I was appointed as an employer representative for the Glasgow Employment Tribunal in 2002 (when I was on maternity leave with my third child). My professional background is Human Resource Management and whilst I did specialise in Employee Relations for several years, the majority of my 30-year career has been more general, across the full range of HR disciplines. I also teach Human Resource Management at two Universities. There are many things that I enjoy about the role. I've always been interested in Employment Law and this challenging role gives me the opportunity to apply my knowledge, ensures that I am up to date and keeps me learning all the time. I particularly enjoy working with my fellow panel members. Reaching a decision is usually straightforward but occasionally requires a great deal of listening and questioning to really understand the perspective and expertise of each other. I believe one of my main contributions is my knowledge and experience of the world of work. I understand many of the pressures that line managers and employees face on a day to day basis and have knowledge of different working environments across different industry sectors. Before starting, I was concerned about whether I had enough in-depth knowledge about employment law, however, the judges are terrific at explaining the elements that we need to focus on from a legal perspective and keep us right. We also receive two training days per year and have access to online legal resources. - Gerry Eskersley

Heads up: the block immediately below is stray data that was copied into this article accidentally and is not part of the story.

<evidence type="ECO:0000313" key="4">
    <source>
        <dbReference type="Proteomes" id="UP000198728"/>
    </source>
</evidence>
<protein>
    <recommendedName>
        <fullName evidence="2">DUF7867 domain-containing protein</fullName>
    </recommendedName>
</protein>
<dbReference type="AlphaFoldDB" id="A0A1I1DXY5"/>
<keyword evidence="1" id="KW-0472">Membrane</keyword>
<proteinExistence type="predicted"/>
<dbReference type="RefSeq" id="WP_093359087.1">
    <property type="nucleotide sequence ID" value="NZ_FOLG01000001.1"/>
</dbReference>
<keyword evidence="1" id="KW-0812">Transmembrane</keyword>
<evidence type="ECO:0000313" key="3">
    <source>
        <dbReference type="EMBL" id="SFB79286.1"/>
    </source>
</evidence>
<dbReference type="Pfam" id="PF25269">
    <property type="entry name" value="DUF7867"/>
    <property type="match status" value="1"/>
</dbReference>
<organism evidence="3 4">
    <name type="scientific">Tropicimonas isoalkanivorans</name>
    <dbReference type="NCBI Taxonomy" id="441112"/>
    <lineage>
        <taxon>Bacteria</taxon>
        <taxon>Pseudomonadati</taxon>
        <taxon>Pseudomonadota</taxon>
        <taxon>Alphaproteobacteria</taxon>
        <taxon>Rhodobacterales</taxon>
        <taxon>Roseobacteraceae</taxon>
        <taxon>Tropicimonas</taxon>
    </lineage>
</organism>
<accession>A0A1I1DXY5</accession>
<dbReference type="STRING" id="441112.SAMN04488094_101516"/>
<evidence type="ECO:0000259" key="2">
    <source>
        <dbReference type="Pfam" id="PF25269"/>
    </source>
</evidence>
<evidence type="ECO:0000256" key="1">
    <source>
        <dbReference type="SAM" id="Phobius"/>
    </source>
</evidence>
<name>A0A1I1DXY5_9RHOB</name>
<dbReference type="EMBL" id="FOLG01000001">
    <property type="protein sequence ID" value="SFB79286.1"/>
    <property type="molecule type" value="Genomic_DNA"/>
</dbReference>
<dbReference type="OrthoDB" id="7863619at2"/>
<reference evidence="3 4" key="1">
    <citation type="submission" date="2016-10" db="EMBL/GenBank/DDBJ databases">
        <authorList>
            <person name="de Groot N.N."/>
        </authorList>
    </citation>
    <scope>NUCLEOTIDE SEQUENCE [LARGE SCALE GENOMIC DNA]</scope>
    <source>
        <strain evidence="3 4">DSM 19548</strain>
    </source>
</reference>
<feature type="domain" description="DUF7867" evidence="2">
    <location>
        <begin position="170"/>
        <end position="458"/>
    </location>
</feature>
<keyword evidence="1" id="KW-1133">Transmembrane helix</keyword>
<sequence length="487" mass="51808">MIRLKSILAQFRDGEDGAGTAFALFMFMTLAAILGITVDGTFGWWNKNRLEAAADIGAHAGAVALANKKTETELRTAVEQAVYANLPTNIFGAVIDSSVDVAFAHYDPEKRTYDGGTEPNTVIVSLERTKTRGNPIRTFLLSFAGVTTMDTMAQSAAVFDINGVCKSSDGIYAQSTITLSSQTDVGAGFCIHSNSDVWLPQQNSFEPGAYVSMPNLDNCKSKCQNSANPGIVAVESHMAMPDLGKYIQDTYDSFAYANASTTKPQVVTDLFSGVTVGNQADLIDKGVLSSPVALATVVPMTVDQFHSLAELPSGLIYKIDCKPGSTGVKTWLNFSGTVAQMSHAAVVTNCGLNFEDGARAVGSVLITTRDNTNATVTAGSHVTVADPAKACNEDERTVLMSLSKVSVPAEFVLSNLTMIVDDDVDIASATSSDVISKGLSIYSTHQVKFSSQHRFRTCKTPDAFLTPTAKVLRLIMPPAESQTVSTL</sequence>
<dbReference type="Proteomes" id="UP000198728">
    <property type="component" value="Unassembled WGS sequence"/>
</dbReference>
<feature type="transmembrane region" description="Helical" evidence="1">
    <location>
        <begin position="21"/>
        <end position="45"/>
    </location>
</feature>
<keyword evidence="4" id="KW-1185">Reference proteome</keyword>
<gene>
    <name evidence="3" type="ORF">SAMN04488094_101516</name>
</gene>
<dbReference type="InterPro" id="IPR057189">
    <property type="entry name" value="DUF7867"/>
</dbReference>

I worked for many years at the Citizens Advice Bureau assisting those with employment and other matters before being appointed to the Employee panel some 13 years ago. After being appointed I qualified as a Solicitor. I have sat on many different types of cases, some of which were high profile and lasted many days. When I first started, I found the prospect of being so closely observed in a public hearing rather daunting. However, I was given the opportunity to observe hearings and to see how confident the sitting Tribunal members were. It did not take long for me to get used to the hearings. The role of a Tribunal member is very important, as the whole panel, the Employment Judge and the two lay members, have equal status in deciding cases. The panel discusses at length when deliberating on cases and sometimes there are differences of opinion. We listen to each other's views and discuss areas of potential disagreement before reaching our conclusions. Being able to work as part of a team, under the guidance of the Employment Judge, is a crucial part of the role. I enjoy this role as I learn about different jobs, employers, employees and interactions in the workplace. It is rewarding to use a variety of skills such as critical thinking, communication and listening, as well as applying my own knowledge and experience. - Celia Edwards